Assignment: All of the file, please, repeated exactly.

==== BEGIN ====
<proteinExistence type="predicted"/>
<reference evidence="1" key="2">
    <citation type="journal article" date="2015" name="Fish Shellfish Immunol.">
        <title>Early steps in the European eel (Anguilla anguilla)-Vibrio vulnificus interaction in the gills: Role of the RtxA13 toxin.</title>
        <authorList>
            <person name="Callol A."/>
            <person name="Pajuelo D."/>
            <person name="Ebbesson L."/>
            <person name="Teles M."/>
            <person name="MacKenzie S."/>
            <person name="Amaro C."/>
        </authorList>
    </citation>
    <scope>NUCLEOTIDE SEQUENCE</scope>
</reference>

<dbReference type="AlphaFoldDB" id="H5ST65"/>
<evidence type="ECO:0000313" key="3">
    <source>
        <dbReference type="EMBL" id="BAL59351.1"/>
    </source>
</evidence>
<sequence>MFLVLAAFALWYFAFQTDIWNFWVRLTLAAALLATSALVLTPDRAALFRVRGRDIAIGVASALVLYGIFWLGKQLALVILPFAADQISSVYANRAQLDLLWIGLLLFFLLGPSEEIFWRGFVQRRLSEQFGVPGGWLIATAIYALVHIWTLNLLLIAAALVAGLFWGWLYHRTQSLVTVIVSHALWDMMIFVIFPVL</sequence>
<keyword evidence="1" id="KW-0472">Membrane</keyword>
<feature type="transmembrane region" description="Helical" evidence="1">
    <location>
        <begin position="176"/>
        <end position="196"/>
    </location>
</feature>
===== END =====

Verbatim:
<proteinExistence type="predicted"/>
<reference evidence="1" key="2">
    <citation type="journal article" date="2015" name="Fish Shellfish Immunol.">
        <title>Early steps in the European eel (Anguilla anguilla)-Vibrio vulnificus interaction in the gills: Role of the RtxA13 toxin.</title>
        <authorList>
            <person name="Callol A."/>
            <person name="Pajuelo D."/>
            <person name="Ebbesson L."/>
            <person name="Teles M."/>
            <person name="MacKenzie S."/>
            <person name="Amaro C."/>
        </authorList>
    </citation>
    <scope>NUCLEOTIDE SEQUENCE</scope>
</reference>

<dbReference type="AlphaFoldDB" id="H5ST65"/>
<evidence type="ECO:0000313" key="3">
    <source>
        <dbReference type="EMBL" id="BAL59351.1"/>
    </source>
</evidence>
<sequence>MFLVLAAFALWYFAFQTDIWNFWVRLTLAAALLATSALVLTPDRAALFRVRGRDIAIGVASALVLYGIFWLGKQLALVILPFAADQISSVYANRAQLDLLWIGLLLFFLLGPSEEIFWRGFVQRRLSEQFGVPGGWLIATAIYALVHIWTLNLLLIAAALVAGLFWGWLYHRTQSLVTVIVSHALWDMMIFVIFPVL</sequence>
<keyword evidence="1" id="KW-0472">Membrane</keyword>
<feature type="transmembrane region" description="Helical" evidence="1">
    <location>
        <begin position="176"/>
        <end position="196"/>
    </location>
</feature>